[113]       Carl Sargeant: Yes, and that is part of the reason why we changed the project. Defined hard boundaries did not work. Some 50% of people who lived in Communities First areas did not need it. So, there was another 50% outside of those areas somewhere. The flexibility within the scheme, around the 10%, 20% and 30% thresholds, gives local authorities the opportunity to include other areas in the scheme, but it has to be hooked on the basis of 10%. I will not change the Communities First programme from an anti-poverty programme to a general funding programme for authorities. I know that that is not what you are asking. I recognise that there are issues with streets outside the 10% area that should be included in the support, and I have given some authorities flexibility around that. However, I have had some authorities asking for their whole authority area to be included in the programme, and that is not going to happen. Nevertheless, I am more than happy to have a dialogue about what that flexibility means. We are starting to get to a situation of people understanding fully what the new programme is.



[114]       Mark Isherwood: On the future of grant-recipient-body status—which will presumably continue to lie with the Communities First partnership or with another body if it is deemed that the partnership does not have sufficient professional skills available to it—how will you ensure a clear demarcation between management of finance and human resources and operational independence within the partnership in the future, so that local authorities cannot start directing resources to suit their own projects?



[115]       Carl Sargeant: That is part of the tension around what should be the grant recipient body. There is dialogue with partnerships that are currently the GRBs where there may be transition to the local authority being a cluster GRB. There is friction there, and it is to do with the trust element. I know that it does not always work as easily as that, but it is about trying to build that relationship up. From the centre, we are trying to ensure that we have due diligence in the GRB. You will be very aware of that. This is a huge project and, as we have seen, there are bigger risks than normal in this business in some of our more deprived communities. When you are handing over millions of pounds, there are significant risks. We are trying to build it into the system that the GRB is the right place, with the right checks and balances and the correct governance arrangements, to deal with finances and the probity of dealing with public money. That is very different to service delivery at the front end. We are ensuring that there is clear demarcation between the two. However, it does not come without risks, whether they are in Communities First or in the local authority. There are always risks and some businesses are riskier than others. We are trying to ensure that we have due diligence in place before we allocate GRB status.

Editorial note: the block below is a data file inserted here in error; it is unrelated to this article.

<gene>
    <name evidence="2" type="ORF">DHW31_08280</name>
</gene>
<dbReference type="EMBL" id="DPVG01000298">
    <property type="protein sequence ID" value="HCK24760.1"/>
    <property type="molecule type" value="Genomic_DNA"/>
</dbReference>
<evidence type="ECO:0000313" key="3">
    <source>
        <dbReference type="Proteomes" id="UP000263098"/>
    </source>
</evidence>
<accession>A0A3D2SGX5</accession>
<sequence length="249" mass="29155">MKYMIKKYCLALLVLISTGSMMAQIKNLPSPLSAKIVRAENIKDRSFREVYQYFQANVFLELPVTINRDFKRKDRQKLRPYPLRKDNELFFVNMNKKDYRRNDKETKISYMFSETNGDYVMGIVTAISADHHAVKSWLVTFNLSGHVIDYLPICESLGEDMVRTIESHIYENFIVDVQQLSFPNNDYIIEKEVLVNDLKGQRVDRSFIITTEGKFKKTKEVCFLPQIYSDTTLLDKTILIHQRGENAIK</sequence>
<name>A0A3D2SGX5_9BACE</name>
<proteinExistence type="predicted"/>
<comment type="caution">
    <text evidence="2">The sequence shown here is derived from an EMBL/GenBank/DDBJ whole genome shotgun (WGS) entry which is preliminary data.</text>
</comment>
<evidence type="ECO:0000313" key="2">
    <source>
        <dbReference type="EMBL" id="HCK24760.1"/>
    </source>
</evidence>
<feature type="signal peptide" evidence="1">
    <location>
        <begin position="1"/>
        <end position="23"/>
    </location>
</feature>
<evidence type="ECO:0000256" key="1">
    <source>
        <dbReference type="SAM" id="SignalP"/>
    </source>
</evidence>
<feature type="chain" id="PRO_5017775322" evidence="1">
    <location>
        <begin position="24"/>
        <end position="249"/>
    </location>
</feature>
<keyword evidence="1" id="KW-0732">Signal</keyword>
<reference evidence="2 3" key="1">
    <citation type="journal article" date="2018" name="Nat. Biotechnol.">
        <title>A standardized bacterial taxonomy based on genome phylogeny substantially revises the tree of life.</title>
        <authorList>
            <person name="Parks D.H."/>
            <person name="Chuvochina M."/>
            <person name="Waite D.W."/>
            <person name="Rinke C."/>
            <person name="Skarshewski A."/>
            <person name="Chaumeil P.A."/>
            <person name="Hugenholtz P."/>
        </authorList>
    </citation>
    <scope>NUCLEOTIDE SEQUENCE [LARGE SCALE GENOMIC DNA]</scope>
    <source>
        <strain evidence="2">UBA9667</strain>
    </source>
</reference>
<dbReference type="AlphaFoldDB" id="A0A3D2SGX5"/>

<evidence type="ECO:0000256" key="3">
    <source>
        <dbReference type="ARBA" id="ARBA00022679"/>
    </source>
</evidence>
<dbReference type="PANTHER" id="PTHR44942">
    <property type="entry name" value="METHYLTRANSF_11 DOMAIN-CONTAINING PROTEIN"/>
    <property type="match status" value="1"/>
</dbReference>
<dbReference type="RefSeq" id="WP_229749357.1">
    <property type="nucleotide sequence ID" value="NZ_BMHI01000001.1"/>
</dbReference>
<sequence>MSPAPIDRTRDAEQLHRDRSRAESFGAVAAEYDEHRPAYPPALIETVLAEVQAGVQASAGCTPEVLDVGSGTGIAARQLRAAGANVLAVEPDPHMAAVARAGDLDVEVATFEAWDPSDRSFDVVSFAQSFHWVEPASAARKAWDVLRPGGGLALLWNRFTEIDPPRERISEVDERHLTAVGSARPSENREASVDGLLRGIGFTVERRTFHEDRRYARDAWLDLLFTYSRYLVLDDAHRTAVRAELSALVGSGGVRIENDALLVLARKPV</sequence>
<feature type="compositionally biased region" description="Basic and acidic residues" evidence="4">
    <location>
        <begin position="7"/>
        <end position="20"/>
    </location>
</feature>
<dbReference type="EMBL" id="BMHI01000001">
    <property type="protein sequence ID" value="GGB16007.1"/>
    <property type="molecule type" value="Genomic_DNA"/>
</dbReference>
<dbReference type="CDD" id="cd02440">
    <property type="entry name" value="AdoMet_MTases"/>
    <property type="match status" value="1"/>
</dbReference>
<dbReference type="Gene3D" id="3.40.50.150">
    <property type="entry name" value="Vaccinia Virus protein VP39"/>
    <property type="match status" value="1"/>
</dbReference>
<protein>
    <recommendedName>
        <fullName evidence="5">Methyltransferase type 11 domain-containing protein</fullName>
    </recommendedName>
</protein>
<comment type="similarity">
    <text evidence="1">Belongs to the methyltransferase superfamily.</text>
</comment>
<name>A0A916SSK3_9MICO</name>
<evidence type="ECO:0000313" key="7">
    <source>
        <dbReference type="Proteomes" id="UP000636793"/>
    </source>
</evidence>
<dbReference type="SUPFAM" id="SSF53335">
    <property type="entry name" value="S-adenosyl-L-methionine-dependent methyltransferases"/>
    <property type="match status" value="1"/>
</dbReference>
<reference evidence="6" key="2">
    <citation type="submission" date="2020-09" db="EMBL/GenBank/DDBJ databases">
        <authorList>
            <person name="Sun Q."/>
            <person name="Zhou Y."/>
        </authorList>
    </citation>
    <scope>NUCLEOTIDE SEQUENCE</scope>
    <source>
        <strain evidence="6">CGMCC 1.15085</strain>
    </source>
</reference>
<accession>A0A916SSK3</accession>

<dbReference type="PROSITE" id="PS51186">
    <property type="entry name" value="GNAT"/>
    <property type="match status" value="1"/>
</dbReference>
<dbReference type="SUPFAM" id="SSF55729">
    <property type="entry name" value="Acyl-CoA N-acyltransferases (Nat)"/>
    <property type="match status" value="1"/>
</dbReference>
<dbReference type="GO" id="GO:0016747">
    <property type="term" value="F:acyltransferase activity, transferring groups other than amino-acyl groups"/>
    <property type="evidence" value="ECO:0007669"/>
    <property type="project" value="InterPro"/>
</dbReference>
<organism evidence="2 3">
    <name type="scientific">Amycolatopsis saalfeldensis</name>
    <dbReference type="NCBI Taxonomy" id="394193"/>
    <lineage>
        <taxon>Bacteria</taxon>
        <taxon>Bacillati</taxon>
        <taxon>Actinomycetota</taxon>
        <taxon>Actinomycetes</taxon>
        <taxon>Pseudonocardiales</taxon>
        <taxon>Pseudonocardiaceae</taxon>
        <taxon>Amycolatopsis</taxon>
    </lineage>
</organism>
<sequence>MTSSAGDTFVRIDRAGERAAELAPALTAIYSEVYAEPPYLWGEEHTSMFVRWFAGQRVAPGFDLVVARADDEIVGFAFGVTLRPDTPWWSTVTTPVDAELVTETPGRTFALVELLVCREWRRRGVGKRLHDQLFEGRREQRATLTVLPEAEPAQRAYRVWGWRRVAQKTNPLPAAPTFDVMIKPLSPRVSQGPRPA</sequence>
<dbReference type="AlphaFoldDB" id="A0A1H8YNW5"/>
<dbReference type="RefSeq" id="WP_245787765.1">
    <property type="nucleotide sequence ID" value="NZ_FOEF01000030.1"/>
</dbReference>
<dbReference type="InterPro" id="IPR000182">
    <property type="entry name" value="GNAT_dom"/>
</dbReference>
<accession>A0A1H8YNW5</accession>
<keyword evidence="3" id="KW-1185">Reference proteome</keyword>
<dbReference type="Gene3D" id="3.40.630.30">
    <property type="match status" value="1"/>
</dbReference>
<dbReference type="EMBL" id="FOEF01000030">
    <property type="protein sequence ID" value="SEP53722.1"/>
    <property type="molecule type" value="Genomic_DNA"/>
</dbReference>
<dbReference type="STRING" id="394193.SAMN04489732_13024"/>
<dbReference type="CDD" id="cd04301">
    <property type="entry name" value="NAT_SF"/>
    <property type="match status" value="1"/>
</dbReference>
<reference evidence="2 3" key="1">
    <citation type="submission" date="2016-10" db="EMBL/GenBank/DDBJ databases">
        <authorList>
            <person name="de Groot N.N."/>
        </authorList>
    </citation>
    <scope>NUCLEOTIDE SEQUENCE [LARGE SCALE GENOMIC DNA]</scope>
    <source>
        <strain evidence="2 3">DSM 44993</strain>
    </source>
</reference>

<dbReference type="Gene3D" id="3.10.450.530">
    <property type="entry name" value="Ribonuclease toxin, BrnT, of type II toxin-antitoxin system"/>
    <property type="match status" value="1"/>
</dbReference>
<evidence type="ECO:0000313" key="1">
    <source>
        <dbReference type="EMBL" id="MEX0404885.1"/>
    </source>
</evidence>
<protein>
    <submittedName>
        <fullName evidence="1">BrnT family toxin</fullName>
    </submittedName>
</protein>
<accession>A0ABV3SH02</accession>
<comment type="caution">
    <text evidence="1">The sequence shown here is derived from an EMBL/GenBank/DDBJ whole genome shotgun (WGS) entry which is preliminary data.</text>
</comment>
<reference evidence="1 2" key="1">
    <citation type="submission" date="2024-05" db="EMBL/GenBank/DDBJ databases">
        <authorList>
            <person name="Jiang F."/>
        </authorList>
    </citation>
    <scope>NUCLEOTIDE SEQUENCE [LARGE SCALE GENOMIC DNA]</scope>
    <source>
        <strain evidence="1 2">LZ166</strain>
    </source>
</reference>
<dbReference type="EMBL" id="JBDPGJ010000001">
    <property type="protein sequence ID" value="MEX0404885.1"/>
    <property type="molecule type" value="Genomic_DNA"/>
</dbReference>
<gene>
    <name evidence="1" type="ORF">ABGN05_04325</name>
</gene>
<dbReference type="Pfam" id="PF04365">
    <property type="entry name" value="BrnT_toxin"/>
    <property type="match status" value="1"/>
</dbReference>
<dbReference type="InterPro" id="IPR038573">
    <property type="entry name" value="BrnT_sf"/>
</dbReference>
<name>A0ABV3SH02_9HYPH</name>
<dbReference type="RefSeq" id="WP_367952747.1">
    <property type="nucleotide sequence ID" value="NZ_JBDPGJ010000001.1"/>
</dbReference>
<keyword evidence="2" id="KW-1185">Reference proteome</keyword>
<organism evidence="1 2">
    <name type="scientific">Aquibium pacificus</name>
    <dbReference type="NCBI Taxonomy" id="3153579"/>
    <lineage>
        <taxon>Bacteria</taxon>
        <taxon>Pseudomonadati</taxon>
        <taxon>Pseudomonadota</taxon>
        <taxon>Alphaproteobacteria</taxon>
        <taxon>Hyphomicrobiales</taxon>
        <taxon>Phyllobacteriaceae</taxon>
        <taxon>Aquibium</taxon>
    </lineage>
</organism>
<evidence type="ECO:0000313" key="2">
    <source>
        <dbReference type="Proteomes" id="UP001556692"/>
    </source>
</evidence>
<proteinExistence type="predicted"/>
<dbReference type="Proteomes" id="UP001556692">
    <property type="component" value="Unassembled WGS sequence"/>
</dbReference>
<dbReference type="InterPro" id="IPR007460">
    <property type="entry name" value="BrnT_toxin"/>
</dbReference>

[116]       Peter Black: On substance misuse, you will know that, in terms of the health budget, a plethora of statistics are published on a regular basis that enable you to measure outcomes—sometimes I think that Ministers do not want to see all of those published. However, in terms of the substance misuse agenda, it is very difficult to put your finger on similar statistics being published on a regular basis so that you can measure outcomes and how the money that is being spent is being delivered. Are you looking at any changes to enable that sort of scrutiny to be undertaken?



[117]       Carl Sargeant: Healthcare Inspectorate Wales has just compiled a report on substance misuse. It was a positive report, but there are some elements of weakness in there. I am very keen, across my whole portfolio, to take the approach that, just because you have done something for 10 or 12 years, although it may have been right then, it may not be right in future. I am constantly testing my department, asking whether we are focusing on the right areas at the right times. The Healthcare Inspectorate Wales report has been helpful as an independent study to show where we have got things right or where we could do things better. I am not afraid of criticism, because I think that we learn something from it.



[118]       Peter Black: I accept that and I accept that that report is there, but I am looking for a regular statistical release that will enable you to monitor waiting times in particular and identify weaknesses that you can tackle on that basis—similar to the health statistics that are put out now. It seems to me that that would strengthen the whole agenda.



[119]       Carl Sargeant: The waiting time statistics are published. If there are any specifics, Peter, with regard to what detail you would find valuable, I would be more than happy to look at that. We might learn something from that as well. I will be more than happy to respond if there is something specific that you would like to test me on. However, I cannot provide a general review of that, because we already have statistical data built in. You may not have seen those or—



[120]       Peter Black: They are not as accessible as they could be. I will e-mail you.



[121]       Carl Sargeant: Okay.